The closure of Liberty Cinema

By Leonard Gildarie
Stabroek News
September 25, 2000

The curtains of Liberty Cinema, after some 36 years, came together for the final time on Wednesday night, marking the end of a tradition for fans of Indian films. The sale of the Vlissengen Road cinema to the New Thriving Restaurant, it was claimed, was prompted by failure of the authorities to address concerns of cinema owners over the flagrant disregard of the copyright laws by television operators. Films being shown in cinemas were being aired simultaneously on local television. Cinemas began to struggle as they incurred high overhead expenses, including a 25% entertainment tax. What the People Say managed to catch up with a few of the patrons and others during the cinema's last shows on Wednesday. There were tears in the eyes of many and this was what they had to say on what the cinema's closure meant to them:

Narima Khan - film distribution official: 'Even now, I still find it difficult to believe and to express how I feel. I have been in the film business for about 25 years and have a lot of personal experiences with this cinema. It is an unfortunate thing that the government did not pay heed to our appeals for help in the cinema industry. Liberty is a Grade A cinema and I recall the days when we would normally visit the cinema. Those were the days of the long lines and large crowds. Police had horse-guards [mounted police] around to control the crowds. It was difficult to get to enter the cinema. I will miss it. Even now I wish something can be done. One time I can recall is in 1981-1982 when I was pregnant. The lines were long and I think the movie was Kranti. It was craziness to get in and the horse guards were all around. I can never forget the joy I used to get from going to the cinema.'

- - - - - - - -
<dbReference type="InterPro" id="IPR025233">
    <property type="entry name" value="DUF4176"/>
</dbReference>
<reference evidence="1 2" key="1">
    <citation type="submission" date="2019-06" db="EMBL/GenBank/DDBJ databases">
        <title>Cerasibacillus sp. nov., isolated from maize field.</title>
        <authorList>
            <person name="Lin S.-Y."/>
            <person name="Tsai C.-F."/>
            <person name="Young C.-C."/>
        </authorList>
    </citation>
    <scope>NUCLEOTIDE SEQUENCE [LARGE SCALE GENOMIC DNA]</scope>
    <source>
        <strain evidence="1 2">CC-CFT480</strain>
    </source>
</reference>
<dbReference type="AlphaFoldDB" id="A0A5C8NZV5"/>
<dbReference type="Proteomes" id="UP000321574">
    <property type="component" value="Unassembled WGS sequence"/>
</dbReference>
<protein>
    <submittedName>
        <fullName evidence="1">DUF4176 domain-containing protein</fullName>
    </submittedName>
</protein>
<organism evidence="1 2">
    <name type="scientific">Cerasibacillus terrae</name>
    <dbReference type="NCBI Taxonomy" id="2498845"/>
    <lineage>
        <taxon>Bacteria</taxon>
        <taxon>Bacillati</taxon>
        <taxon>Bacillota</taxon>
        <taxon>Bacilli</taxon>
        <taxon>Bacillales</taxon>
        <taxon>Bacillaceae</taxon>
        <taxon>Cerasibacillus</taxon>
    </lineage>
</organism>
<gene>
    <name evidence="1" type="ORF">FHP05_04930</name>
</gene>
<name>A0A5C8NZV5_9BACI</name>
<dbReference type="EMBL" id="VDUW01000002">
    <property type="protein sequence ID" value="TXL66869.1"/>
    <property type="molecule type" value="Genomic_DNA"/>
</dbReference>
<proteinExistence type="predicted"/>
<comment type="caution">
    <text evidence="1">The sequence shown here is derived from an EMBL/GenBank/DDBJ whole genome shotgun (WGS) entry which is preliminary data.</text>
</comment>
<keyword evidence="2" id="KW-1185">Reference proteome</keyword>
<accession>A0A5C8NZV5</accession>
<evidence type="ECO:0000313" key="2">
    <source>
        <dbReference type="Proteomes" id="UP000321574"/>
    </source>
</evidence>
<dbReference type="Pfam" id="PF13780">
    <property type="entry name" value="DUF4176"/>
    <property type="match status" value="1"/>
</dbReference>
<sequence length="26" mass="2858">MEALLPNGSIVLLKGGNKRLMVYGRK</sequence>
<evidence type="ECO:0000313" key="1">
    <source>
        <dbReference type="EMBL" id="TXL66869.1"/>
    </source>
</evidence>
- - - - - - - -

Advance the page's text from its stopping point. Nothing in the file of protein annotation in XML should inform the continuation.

Dennis Dillon - Manager of Liberty Cinema for 30 years: 'I am sad at the whole situation. To me it is like a child separated from its mother. I devoted my entire life to Liberty Cinema and even though it is now closed, in my heart I will always be working at Liberty and will always be an employee of Liberty. I can barely catch myself. It was a grand time when Liberty was in its days. Lines used to be stretching as far as Lamaha Street and police on horses had to be used to control the crowds. It is no more. As the manager I will always remember the thrill I got every time I buzzed the front door and saw the long lines waiting to get in. How can anyone describe the feeling?'

Jainarine Singh- pump operator: 'What can one say? I am saddened by the decision. I can understand Mr [Pradeep] Samtani's [owner of the cinema] decision but the cinema has many memories for me. I first met my wife here and I am a regular here. Whenever I have time I come here. It is too late for this cinema but the government should seriously look into the entire industry and try to assist. I have to look for somewhere else to see movies now.'

Mark Forde - push cart labourer: 'I find it hard to believe the cinema is closing. My East Indian wife who died over a year ago used to bring me here to see movies. She loved them. So the cinema has a lot of memories for me. Now that the cinema has closed I am still unable to believe it because whenever I come here I always remember my wife. Even now I wish that something could be done to stop the closure. I will miss coming here.'